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Andrew, Carpentier triumphant in Quebec

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After some emergency grooming following a two-day, 75-cm dump, the halfpipe at Mont-Sainte-Anne was in fairly good shape for last weekend’s World Cup, albeit with a little less radius and a little more vert than many of the competitors felt comfortable with.

After the first day, work crews laboured for 24-hours straight to get the pipe in shape for the main competition, and by all accounts they did a great job.

Then the rain came down in buckets.

Putting the metamorphosis of the pipe and the weather conditions aside, it was a great day for Canadian boarders, with Whistler’s Trevor Andrew and Quebec rider Brett Carpentier taking the top two spots.

"They worked really hard to get the pipe in better shape, but it was definitely tough to be in the rain all day, getting cold and then going out when you had to do your run," said Andrew. "I’d say the judges have to stand outside and judge because we have to stand in the rain while they are in a warm tent."

Carpentier, who had taken close to two years off competing before the Mont-Sainte-Anne World Cup, was excited to discover that he still had the right stuff.

"I didn’t have any expectations really," he said. "I just started riding again – it’s only maybe my 10th time on snow after I (took) a break for two years to get motivated when I came back.

"I didn’t care if I was first or 10th as long as I was riding well, so I’m happy with second place, although it would have been great to win."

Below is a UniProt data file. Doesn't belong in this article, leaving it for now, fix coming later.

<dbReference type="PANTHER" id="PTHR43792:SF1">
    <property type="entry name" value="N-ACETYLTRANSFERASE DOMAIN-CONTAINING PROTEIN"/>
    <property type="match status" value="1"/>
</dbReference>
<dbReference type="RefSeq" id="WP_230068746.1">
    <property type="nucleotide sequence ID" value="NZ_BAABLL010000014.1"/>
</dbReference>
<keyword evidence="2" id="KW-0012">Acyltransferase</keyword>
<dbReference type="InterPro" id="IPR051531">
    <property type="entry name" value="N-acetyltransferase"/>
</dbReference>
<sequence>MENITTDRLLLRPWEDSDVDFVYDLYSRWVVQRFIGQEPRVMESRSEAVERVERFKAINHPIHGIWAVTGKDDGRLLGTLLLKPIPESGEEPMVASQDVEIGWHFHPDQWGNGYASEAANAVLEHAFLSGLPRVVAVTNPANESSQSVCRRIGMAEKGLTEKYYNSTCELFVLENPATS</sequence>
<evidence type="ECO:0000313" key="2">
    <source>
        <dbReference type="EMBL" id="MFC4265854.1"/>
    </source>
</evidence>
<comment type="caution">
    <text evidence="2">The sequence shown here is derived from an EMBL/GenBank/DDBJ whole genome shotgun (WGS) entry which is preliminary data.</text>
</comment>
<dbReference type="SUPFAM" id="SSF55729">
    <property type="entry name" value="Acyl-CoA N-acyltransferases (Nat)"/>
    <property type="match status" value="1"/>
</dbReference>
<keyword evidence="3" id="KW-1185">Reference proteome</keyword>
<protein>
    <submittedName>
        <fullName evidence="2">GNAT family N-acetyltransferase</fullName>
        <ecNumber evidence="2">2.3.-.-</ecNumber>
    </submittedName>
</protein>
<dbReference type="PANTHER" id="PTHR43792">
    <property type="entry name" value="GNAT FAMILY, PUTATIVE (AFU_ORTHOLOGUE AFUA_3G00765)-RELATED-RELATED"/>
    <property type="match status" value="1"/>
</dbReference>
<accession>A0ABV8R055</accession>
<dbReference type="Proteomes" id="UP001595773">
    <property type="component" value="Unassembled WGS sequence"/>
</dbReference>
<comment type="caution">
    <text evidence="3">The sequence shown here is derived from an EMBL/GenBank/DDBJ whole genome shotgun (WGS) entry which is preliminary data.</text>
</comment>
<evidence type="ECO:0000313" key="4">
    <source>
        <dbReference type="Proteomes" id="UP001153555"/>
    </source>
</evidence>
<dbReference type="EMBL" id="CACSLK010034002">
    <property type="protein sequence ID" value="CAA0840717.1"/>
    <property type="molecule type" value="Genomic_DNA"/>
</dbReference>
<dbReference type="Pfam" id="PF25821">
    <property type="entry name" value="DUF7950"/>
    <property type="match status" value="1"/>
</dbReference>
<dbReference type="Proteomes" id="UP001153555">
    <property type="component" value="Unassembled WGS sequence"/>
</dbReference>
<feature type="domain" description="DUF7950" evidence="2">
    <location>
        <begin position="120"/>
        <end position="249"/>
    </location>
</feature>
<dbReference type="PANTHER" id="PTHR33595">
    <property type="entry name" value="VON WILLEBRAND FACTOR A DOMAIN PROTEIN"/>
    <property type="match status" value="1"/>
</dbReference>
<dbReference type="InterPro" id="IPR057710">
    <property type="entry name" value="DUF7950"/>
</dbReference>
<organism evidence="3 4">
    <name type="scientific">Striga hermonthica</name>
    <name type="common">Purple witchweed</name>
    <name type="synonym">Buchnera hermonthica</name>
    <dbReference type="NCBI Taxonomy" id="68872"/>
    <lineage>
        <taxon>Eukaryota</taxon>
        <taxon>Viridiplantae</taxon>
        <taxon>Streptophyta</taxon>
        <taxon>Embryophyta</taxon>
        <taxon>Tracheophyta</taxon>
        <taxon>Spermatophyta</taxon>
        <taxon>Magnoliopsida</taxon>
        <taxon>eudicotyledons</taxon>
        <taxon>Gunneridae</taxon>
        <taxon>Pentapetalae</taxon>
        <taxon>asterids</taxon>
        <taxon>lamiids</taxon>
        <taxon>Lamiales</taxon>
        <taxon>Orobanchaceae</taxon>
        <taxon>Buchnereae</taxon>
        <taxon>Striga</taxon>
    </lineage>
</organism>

Finland’s Tuomo Ojala was in the lead after the first run, but dropped to third when Andrew and Carpentier nailed their second runs. Both competitors are now one top-16 World Cup finish away from earning berths in the 2002 Olympics.

None of the Swedes made it to the finals but Magnus Sterner continues to lead in the halfpipe standings, followed closely by Stefan Karlsson and Ojala.

The women’s contest was almost an instant replay of the previous week’s competition at Blackcomb, with Norwegian and Japanese riders jockeying for the top position.

Stine Brun Kjeldaas hung in there to take first place, ahead of Michiyo Hashimoto of Japan for the second week in a row. Yoko Miyake finished third.

"I don’t have problems getting motivated even if it’s raining," said Kjeldaas, who is running away in the halfpipe standings. "I had a lot of fun riding today. The only problem was that we got so wet and a little bit cold, so I got to go down to my hotel room between qualification and the finals and put all the clothes in the dryer so I had dry clothes for the finals again. I was stressing a little bit down there, but worked it out in time."

The top Canadians were Whistler’s Maëlle Ricker in 14 th and Lori Glazier in 16 th . With a 14 th place finish in Quebec and fifth last weekend on Blackcomb, Ricker earned one spot for Canada at the Winter Olympics.

The snowboarders will be on vacation until the first weekend of January, when they will square off in Kreischberg, Austria.

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